[ Special thanks to my friend and Senior Lecturer at DigiPen, Sonia Michaels, for sharing some great info for this post! :) ]
The culture surrounding interviews is always changing. When I was job hunting in 2018, I got some "interview tips" that were very out-of-date... I'm glad I didn't follow every piece of advice, or else I'm pretty sure my interviewers would have kicked me out of the room!
At first I was hesitant to share my thoughts on the subject: I only got my first industry gig in 2018, so I'm no game industry Gandalf. And yet some of my mentors encouraged me to do it! They told me that the perspective of younger people is important and more representative of whatever current trend is in the industry right now. That does makes sense!
With that in mind I'd like to share what has worked very well for me in the past.
1) Be yourself, but be the best version of yourself.
Take a shower. Brush your teeth. Be polite. Say good morning to everyone (including cleaning/security/front desk staff!!). Just be a decent person for crying out loud! I guess that's difficult for some people, go figure!
2) Slow down your brain
I have a tendency to speak very fast if I'm nervous. I make a conscious effort to avoid it, even if I'm just presenting something random at our studio all-hands. Talking slowly ensures more clarity to the people listening, not to mention you'll be less likely to trip on your own words.
This is specially true for my fellow immigrant friends whose first language is not English. I try to be very careful to enunciate my words as clearly as possible, specially the sounds I know I have trouble with (I have trouble pronouncing "-th" and "-t" sounds, and sometimes when I say "beach" it sounds like another word that isn't very fun, the same goes for the word "third" :// ).
By the way, don't be afraid to make short pauses to think about your answer. It's really ok. You might want to say something like this to avoid an awkward surprise silence:
"Hmm, that's a good question. Give me a second to think here real quick."
3) Sense of humor and a smile
People really appreciate a good sense of humor, but you shouldn't feel compelled to do a whole improv act during your interview. If you're not good with cracking a joke or two, presenting yourself as an open individual with a smile should be more than enough!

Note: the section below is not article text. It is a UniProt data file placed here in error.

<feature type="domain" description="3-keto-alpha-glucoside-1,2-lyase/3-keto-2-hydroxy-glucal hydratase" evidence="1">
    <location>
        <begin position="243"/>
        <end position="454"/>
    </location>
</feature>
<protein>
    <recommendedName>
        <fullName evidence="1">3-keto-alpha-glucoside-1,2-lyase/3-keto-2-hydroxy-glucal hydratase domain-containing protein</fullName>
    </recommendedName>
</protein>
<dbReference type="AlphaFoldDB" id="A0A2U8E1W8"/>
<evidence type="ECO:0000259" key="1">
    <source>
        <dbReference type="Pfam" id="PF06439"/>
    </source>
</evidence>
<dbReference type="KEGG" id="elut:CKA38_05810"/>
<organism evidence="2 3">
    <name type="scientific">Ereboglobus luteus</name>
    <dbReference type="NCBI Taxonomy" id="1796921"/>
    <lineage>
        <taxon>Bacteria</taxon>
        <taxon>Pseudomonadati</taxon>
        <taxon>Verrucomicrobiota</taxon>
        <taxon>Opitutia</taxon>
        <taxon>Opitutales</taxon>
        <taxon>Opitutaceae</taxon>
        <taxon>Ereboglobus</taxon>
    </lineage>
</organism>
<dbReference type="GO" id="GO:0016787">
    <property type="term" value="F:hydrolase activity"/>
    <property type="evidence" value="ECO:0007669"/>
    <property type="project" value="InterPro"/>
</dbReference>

NEVER make sexist jokes, homophobic jokes, transphobic jokes, ableist jokes or any joke at the expense of anyone. If you're into that get the hell out of my blog??
Also, if one of your INTERVIEWERS makes any of the above, that's a MAJOR RED FLAG. Candidates deserve respect just like anyone else.
4) Don't panic if you answer something wrong
It's ok if you get something wrong and they correct you. Turn it into an opportunity to show you're flexible and willing to learn!
When I was interviewing last year, someone asked me a question and I gave my answer very confidently, thinking it was the best answer ever (haha). He then responded with a very good counter-argument. Instead of panicking I managed to collect my thoughts and said something like:
"Ohh yea that is very true! I never thought about it that way, but that's a very good point."
I felt like my interviewers were pleased with that response, even if I did get the original answer "wrong". We continued to debate the topic for another minute or so, and then we moved on. See? Not a problem!
[Recently I was talking to a friend of mine about this strategy for programming interviews; could you do the same during a programming interview? I need to do some research to see if there is some sort of equivalent. ]
5a) Show a willingness to learn
THIS ONE IS VERY IMPORTANT FOR JUNIORS. Specially if you're applying to a position you're slightly underqualified for.
Tech art positions are usually open for loooong periods of time. Because these positions are so hard to fill, companies frequently decide that there's more worth in hiring a junior applicant and training them rather than waiting for the perfect candidate to show up. I'm pretty sure that happened in all three studios I was hired at.
That's why when you have your interview, you gotta tell them YOU WANT TO LEARN!
[The interviewers are describing a software/a concept you don't know]
"Oh! I'm sorry, I'm not familiar with [THING], but I'd love to learn more about it. Is that something you use in your studio? (...)"
[The interviewers ask if you know about XYZ]
"Unfortunately I don't! I'd love to do some research on it if you're comfortable sharing some resources though."
Look at job description and see if there are skills you're not fulfilling. Do some research on them and try to see what's up. For example, you might not know much about Unreal but you read online that Epic Games has a dedicated website with tutorials you can learn from. Or that they released their latest showcase video on their Youtube channel or something.
[The interviewer asks if you know Unreal]